Procedure Code Mapping. The worklist query also returns the procedure code for each study. The registration station is programmed with a table that relates the procedure code to the radiographic projections that are obtained for each procedure and to the anatomy-specific image processing that will be applied to each projection. For example, a PA/LAT chest study will be automatically set up with two entries: one for the PA image and one for the LAT image. The cassetteless rooms expand on this feature. The registration stations for these rooms control the x-ray generators through a serial interface. In addition to setting up the image processing parameters for each projection, they also feed the default technique (kVp, mAs, and image receptor size) to the generator and bucky.

We are in the process of completing the incorporation of a digital radiography device into our work-flow solution. Whether this will address our needs and provide the same degree of radiologist and technologist acceptance remains to be seen.


In summary, we have achieved our goals of reducing waiting times for patients and referring clinicians. We are gratified to report that our average wait time is now 22 minutes from the time of arrival of the patient to departure. By the time the patient wends his way back to the referring doctor, the image has already arrived at the doctor’s desktop.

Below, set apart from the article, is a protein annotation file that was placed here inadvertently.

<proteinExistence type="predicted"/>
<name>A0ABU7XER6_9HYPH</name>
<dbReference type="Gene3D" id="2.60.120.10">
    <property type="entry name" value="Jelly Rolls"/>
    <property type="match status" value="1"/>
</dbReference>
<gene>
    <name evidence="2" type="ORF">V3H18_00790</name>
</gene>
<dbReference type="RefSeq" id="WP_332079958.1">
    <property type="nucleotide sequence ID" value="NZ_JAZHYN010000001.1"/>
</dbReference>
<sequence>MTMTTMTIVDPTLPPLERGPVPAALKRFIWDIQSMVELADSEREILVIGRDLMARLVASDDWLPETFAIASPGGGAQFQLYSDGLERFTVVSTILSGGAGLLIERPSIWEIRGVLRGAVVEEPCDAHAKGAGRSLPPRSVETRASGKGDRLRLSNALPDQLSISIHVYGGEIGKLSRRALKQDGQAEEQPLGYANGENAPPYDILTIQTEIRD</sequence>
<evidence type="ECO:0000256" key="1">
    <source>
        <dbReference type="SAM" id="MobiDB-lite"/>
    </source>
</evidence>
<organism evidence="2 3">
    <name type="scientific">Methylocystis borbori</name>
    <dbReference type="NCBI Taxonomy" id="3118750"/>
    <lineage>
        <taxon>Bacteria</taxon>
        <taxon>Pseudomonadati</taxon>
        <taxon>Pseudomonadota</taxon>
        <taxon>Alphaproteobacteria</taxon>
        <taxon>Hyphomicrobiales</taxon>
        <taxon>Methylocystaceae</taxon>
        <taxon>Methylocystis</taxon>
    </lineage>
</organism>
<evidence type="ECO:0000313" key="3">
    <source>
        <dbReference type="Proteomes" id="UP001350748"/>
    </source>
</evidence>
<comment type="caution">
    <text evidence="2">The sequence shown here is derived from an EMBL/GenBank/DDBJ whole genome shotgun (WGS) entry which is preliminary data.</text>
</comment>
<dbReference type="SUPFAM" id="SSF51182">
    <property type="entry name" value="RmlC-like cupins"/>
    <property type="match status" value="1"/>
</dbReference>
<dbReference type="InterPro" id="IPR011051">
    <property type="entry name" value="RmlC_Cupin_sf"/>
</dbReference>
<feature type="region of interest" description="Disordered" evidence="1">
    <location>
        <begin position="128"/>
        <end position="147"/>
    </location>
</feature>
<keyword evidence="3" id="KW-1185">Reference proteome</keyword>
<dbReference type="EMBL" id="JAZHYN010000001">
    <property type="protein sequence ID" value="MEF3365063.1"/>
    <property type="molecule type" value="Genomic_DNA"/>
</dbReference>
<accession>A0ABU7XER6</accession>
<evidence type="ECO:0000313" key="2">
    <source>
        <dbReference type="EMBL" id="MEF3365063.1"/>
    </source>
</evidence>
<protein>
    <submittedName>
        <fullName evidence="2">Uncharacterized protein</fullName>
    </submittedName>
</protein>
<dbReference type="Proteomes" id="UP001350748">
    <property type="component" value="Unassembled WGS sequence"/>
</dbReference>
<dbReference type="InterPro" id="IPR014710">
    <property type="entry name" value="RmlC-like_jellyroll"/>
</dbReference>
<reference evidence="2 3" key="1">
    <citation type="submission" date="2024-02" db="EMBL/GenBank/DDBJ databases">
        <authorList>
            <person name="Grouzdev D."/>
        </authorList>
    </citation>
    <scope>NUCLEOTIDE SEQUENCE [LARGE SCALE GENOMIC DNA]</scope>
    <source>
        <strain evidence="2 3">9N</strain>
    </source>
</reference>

While technology provides a critical portion of our solution, it is essential to recognize that unless the problem is identified, the process mapped, and the goal set, technology will merely provide window dressing without effecting real change. Without technology, the rest of the process will not achieve the final goal.

In radiology, we are destined to see Darwinian, evolutionary changes, in which old technology and processes are replaced by endeavors that provide value, saving that most precious commodity, time. Digital radiography in general and computed radiography in particular will be the spearhead of one such tectonic shift in radiology. However, the spearhead is of little value without the spear and the power behind itie, a fundamental change of process.

Anna K. Chacko, MD, is the chairman of radiology

John Weiser, PhD, is a consultant with Xtria, Frederick, Md.

Thomas R. Shook, MBA, is director of radiology

Lorraine D. Kelly is clinical delivery process manager, chief technologist at the Lahey Clinic, Burlington, Mass.